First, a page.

Ultimately morals originate in values, which originate in instinct and or nature. There is naturally a lot of reasoning, inference, and trial-and-error along the path in coming up with said morals. The differences you see between persons and groups result from differences in both nature and nurture, though arguably mostly the latter since most humans have a lot of nature in common.
Even a simple negative feedback mechanism, like a thermostat, can be said to have values. For example, in the cold of winter, opening a window could be deemed immoral to the instinct or nature of the heater since it "wants" to maintain a certain minimum temperature.
For absolute moral subjectivism to be rational, there would have to be little if any shared desires or values between the beings in question. We know this not to be the case when looking not only at human society, but at nature in general. Humans have plenty of needs and wants in common, and this applies to most if not all other known life.
On top of that, even from the perspective of passing on one's genes, humans and many other lifeforms here have plenty of genes in common; so being at least rudimentarily courteous to our neighbours has plenty of benefit if our genes are to be valued.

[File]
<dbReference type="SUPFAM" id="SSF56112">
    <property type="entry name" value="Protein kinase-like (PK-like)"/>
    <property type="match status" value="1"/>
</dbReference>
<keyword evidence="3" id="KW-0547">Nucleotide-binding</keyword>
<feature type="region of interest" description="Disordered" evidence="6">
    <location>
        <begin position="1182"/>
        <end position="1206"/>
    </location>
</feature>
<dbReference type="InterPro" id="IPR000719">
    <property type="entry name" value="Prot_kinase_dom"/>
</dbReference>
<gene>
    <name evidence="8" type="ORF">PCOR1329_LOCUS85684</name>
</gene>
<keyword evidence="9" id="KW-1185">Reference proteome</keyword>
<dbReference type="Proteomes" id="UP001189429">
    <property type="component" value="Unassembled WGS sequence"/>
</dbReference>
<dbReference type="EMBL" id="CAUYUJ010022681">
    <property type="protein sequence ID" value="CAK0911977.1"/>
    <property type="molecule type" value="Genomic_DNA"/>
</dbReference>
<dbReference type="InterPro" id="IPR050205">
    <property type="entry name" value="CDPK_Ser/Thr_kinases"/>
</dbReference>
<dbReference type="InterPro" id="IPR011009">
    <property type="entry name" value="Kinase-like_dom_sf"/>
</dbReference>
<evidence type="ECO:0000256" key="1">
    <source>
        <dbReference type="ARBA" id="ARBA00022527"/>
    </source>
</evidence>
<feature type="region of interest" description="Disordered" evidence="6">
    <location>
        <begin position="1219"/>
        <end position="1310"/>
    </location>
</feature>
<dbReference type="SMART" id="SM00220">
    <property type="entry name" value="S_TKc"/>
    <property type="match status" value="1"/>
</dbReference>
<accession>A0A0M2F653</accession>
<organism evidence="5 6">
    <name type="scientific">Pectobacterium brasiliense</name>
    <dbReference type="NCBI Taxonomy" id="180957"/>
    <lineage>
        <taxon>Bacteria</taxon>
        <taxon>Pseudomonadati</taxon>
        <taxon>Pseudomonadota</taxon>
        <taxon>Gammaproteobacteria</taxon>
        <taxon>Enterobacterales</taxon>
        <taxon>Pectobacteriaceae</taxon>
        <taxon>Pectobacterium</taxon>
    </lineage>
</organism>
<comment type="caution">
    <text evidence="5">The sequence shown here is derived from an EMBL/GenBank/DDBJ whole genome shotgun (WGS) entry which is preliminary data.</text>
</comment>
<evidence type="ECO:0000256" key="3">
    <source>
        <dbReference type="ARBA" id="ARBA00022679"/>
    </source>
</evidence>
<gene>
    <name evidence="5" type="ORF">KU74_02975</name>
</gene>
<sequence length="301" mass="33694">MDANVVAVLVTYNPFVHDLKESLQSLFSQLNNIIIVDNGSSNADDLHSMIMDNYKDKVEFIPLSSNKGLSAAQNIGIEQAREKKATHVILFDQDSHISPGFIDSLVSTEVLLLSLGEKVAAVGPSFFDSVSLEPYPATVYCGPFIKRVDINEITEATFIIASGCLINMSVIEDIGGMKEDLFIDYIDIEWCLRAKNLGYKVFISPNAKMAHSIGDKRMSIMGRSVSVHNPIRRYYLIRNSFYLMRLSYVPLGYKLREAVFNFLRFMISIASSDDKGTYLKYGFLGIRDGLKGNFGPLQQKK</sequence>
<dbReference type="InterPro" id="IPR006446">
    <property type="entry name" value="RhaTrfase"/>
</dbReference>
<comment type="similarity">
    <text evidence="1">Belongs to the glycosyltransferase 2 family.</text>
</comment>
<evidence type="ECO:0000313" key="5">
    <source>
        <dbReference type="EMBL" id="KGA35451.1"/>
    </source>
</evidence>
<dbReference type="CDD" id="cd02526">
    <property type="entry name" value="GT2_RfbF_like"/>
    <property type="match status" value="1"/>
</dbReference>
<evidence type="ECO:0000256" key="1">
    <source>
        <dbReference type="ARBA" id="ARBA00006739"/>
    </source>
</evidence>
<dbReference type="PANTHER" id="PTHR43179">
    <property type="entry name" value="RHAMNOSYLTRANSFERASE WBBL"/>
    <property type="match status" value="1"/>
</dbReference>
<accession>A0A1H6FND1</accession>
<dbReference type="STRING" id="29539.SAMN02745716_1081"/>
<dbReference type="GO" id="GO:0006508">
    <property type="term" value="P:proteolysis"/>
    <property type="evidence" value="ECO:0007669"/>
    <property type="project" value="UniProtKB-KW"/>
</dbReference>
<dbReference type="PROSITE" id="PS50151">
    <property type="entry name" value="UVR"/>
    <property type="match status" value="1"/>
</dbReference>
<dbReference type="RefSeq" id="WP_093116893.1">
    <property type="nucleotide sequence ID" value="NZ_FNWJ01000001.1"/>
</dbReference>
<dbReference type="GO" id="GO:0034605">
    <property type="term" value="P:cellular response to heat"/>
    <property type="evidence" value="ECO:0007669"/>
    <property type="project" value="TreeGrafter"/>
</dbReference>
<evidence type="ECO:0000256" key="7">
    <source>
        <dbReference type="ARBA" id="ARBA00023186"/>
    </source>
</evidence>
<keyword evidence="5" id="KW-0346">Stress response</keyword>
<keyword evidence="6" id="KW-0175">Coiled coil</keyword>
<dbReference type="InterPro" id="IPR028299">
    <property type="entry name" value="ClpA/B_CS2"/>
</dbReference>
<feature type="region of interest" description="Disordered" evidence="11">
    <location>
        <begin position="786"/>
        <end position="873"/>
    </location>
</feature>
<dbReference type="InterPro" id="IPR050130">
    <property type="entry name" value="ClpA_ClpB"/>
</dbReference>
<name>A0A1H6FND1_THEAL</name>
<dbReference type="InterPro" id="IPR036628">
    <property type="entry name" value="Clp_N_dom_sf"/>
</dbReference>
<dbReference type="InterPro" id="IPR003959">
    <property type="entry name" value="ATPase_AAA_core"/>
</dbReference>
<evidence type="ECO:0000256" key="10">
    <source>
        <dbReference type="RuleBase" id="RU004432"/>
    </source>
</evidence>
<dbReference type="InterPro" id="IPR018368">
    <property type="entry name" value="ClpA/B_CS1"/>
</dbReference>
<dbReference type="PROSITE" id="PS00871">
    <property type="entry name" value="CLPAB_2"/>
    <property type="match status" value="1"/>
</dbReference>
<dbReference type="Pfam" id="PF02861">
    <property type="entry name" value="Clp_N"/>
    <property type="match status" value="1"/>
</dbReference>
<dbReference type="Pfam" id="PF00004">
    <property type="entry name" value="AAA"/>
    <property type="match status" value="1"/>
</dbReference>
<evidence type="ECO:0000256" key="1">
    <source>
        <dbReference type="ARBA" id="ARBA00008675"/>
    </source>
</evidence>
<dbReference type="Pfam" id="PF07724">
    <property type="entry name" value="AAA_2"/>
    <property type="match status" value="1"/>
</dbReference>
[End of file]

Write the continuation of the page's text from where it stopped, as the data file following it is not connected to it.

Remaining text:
Moreover, the complex ecosystem around us has a lot of interdependence, where any significant interruptions to other beings can come back to us. Hence, we have inherent reasons to care about others, including those seemingly quite distinct in form and function.
One thing about morality is the more you think about it, the more you see the vast interconnectedness of our actions and their effects on one another, including back unto ourselves in some, often indirect path. Maximum viability of the species and biosphere depends on rational regard for these interconnections. Denying our interdependence and personal role in the greater picture is collective neglect, perhaps suicide. The more powerful and pervasive a creature, the truer and faster this holds. With strength comes responsibility.